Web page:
Home About us Editorial board Ahead of print Current issue Search Archives Submit article Instructions Subscribe Contacts Login 


 
 Table of Contents  
ORIGINAL ARTICLE
Year : 2017  |  Volume : 13  |  Issue : 4  |  Page : 647-650

Utility of fluorescence in situ hybridization analysis for detecting upper urinary tract-urothelial carcinoma


Minimally Invasive Urology Center, Shandong Provincial Hospital, Shandong University, Jinan, Shandong, China

Date of Web Publication13-Sep-2017

Correspondence Address:
Jianjun Zhang
Minimally Invasive Urology Center, Shandong Provincial Hospital, 9677 Jingshi East Road, Jinan, Shandong
China
Login to access the Email id

Source of Support: None, Conflict of Interest: None


DOI: 10.4103/jcrt.JCRT_74_17

Rights and Permissions
 > Abstract 

Objectives: The objective of this study was to evaluate the clinical utility of fluorescence in situ hybridization (FISH) in the detection of upper urinary tract-urothelial carcinoma (UUT-UC).
Methods: Between November 2011 and November 2015, voided urine specimens from 52 consecutive patients with UUT-UC and 26 controls were collected for both FISH test and cytology. Sensitivity and specificity of FISH test and cytology were determined and compared. The frequency of chromosomal aberrations was also analyzed.
Results: For FISH analysis, the sensitivity was 79.5% and specificity was 96.3%. For cytology, the sensitivity was 27.3% and specificity was 100%. The overall sensitivity for FISH was significantly higher than that of in single value-based urine cytology (79.5% vs. 27.3%, respectively, P < 0.001). The sensitivities of FISH and cytology by grade were 64.3% vs. 28.6% for low-grade urothelial carcinomas (P = 0.128) and 86.7% vs. 26.7% for high-grade urothelial carcinomas (P < 0.001), respectively. Twenty-seven (77.1%) cases were positive due to the gain of two or more chromosomes in five or more urinary cells, among which, 21 (60%) cases showed positivity in all the 4 chromosomes, 7 (20%) cases matched the criterion that 10 or more cells gained a single chromosome, whereas only 1 (2.9%) case was positive because of the homozygous deletion of 9p21 in 12 or more cells.
Conclusions: FISH has superior sensitivity and similar specificity in the detection of UUT-UC, compared with cytology. The present findings indicated that FISH can be applied as a noninvasive diagnostic tool for suspected UUT-UC patients.

Keywords: Cytology, fluorescence in situ hybridization, upper urinary tract-urothelial carcinoma


How to cite this article:
Yu J, Xiong H, Wei C, Cui Z, Jin X, Zhang J. Utility of fluorescence in situ hybridization analysis for detecting upper urinary tract-urothelial carcinoma. J Can Res Ther 2017;13:647-50

How to cite this URL:
Yu J, Xiong H, Wei C, Cui Z, Jin X, Zhang J. Utility of fluorescence in situ hybridization analysis for detecting upper urinary tract-urothelial carcinoma. J Can Res Ther [serial online] 2017 [cited 2018 Nov 16];13:647-50. Available from: http://www.cancerjournal.net/text.asp?2017/13/4/647/214482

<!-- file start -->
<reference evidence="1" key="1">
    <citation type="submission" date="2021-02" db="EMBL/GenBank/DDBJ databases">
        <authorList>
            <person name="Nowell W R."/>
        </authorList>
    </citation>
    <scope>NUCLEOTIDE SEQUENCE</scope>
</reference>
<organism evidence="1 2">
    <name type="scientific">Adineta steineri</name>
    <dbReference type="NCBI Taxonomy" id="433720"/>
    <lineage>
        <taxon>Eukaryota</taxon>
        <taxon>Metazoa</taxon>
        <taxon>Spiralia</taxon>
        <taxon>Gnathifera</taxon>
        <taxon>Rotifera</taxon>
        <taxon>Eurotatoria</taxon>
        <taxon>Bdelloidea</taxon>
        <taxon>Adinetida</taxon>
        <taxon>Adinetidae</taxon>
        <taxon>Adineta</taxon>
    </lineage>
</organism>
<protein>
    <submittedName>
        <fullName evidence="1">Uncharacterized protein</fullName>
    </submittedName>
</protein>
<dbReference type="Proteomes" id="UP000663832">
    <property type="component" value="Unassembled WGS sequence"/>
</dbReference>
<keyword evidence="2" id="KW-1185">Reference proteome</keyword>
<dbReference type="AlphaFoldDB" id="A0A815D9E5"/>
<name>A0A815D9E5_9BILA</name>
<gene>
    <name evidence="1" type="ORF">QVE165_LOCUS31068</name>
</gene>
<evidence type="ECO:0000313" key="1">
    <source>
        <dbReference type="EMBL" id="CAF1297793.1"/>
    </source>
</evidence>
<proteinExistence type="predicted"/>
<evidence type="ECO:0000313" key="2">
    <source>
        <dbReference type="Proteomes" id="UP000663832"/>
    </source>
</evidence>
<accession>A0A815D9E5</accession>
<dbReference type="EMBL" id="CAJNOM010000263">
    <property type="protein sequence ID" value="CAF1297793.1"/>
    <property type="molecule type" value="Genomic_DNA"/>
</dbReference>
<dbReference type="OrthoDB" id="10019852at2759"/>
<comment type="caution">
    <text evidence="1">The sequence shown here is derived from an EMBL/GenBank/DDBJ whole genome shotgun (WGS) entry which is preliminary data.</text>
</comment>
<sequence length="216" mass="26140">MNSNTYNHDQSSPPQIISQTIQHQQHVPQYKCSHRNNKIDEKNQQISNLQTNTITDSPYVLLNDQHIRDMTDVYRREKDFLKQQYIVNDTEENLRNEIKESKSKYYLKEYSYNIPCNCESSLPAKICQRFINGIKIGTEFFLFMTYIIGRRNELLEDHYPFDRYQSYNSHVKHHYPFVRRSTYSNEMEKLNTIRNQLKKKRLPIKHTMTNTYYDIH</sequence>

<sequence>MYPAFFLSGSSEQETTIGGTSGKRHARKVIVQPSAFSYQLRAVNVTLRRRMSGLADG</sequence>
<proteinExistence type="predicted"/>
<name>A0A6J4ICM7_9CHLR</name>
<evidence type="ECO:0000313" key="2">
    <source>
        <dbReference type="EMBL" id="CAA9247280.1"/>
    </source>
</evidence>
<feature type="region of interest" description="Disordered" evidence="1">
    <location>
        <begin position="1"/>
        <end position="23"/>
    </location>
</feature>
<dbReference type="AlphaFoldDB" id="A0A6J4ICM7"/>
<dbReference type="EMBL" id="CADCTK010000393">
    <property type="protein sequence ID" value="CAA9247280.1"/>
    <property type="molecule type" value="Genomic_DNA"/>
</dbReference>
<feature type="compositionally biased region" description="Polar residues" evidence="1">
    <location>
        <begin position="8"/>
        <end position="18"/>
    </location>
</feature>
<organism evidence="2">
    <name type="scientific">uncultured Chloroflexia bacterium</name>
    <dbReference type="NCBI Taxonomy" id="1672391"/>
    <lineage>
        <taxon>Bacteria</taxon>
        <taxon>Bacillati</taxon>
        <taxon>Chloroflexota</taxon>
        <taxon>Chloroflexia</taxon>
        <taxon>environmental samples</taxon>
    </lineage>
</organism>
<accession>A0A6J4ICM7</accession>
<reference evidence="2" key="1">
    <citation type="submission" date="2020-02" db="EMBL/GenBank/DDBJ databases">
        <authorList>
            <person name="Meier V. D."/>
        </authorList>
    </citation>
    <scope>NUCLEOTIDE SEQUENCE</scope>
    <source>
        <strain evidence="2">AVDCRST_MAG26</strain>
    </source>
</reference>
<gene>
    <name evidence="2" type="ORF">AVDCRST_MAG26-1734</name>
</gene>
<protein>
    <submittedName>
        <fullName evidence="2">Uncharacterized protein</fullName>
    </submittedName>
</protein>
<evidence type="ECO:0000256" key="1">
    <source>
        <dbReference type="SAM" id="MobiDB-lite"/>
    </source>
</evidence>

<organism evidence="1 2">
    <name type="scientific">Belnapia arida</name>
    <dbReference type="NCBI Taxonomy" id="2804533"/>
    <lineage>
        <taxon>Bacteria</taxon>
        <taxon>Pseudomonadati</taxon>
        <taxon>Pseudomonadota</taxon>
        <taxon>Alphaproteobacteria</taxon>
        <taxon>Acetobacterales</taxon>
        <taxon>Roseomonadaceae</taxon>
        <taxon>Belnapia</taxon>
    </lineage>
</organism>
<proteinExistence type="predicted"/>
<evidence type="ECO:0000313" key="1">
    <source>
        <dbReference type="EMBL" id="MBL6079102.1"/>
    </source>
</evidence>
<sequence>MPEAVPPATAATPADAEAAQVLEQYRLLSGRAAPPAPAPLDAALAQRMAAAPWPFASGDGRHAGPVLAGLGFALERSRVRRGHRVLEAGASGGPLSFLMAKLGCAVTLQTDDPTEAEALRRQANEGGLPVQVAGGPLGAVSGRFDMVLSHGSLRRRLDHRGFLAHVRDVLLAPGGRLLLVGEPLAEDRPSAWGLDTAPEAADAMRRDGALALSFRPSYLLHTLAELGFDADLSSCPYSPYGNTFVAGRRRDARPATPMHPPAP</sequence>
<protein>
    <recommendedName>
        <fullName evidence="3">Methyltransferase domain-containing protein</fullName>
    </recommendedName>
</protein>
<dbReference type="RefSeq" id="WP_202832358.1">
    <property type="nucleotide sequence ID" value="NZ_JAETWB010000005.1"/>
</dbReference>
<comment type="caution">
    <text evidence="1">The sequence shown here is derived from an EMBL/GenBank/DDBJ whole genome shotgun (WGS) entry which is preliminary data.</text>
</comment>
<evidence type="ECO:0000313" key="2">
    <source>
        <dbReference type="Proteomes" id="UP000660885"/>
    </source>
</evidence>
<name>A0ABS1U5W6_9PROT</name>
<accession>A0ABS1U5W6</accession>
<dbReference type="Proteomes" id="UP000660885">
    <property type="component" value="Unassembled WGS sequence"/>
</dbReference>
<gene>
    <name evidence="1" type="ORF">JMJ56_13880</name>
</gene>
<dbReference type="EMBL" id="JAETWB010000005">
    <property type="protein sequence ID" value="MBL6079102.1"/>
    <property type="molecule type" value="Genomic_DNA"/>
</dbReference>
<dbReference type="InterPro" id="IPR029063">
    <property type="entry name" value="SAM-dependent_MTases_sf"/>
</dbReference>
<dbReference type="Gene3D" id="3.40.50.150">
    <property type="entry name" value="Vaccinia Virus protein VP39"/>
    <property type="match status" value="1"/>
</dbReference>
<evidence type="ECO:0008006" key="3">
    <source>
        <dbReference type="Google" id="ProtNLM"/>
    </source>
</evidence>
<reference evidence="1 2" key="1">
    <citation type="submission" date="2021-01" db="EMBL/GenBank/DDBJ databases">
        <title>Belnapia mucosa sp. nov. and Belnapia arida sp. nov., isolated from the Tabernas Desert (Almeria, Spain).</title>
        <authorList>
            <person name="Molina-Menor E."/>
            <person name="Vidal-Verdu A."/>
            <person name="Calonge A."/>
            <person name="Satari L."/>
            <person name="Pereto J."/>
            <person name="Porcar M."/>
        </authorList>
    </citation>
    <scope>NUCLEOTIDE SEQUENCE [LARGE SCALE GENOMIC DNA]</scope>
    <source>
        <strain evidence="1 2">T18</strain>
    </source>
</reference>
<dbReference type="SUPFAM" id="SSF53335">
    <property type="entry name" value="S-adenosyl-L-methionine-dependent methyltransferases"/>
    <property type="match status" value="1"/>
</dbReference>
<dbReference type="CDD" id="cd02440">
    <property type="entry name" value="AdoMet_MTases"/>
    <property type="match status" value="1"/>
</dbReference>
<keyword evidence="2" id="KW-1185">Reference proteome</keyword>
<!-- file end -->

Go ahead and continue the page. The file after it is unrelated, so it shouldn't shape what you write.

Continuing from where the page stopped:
> Introduction Top


Upper urinary tract-urothelial carcinoma (UUT-UC) is a relatively uncommon disease and accounts for only 5% of all the urothelial tumors and 7% to 8% of all renal malignancies.[1] Greater than 90% of these tumors are of transitional cell origin. About 0.7–1.1/100,000 individuals would be affected, with a male-to-female incidence of 1.7:1.[2] More tumors occur in older individuals with a mean age of incidence of 65 years.

UUT-UC is a multifocal disease, and additional tumors may occur in the ureter or bladder or on the contralateral side. Patients with a history of transitional cell cancer (TCC) have a greater risk of developing UUT-UC. Evaluation of UUT-UC should involve imaging techniques, voided urine cytology, cystoscopy, and retrograde pyelography. Computed tomography and magnetic resonance imaging are applied to define the location of lesions and lymph node status. Cytologic analysis of voided urine samples provided a high specificity (>90%) but a low sensitivity (<50%), and it also depends on the skills of cytopathologists.[3],[4],[5],[6] Other marker systems, such as the fibrinogen/fibrin degradation products test, the bladder tumor antigen (BTA) test, and urinary nuclear matrix protein 22, have not achieved an equal or better performance than cytology analysis.[4],[7],[8],[9] Ureteroscopy has been considered the gold standard for the diagnosis and surveillance, but it is an invasive procedure that can be associated with severe complications such as bleeding, ureteral perforation, or stripping of the ureter.

Considering these shortcomings in the diagnosis of UUT-UC, a more reliable and noninvasive method is needed. Recently, the UroVysion fluorescence in situ hybridization (FISH) test has been shown to provide both high sensitivity and specificity in the detection of TCC, which has been approved by the U.S. Food and Drug Administration for use in the initial evaluation of hematuria.[10] FISH test applies fluorescent probes to detect chromosomal aberrations, specifically chromosomes 3, 7, 9, and 17. In this study, the clinical utility of FISH test in the detection of UUT-UC was evaluated.


 > Methods Top


Patients and specimen collection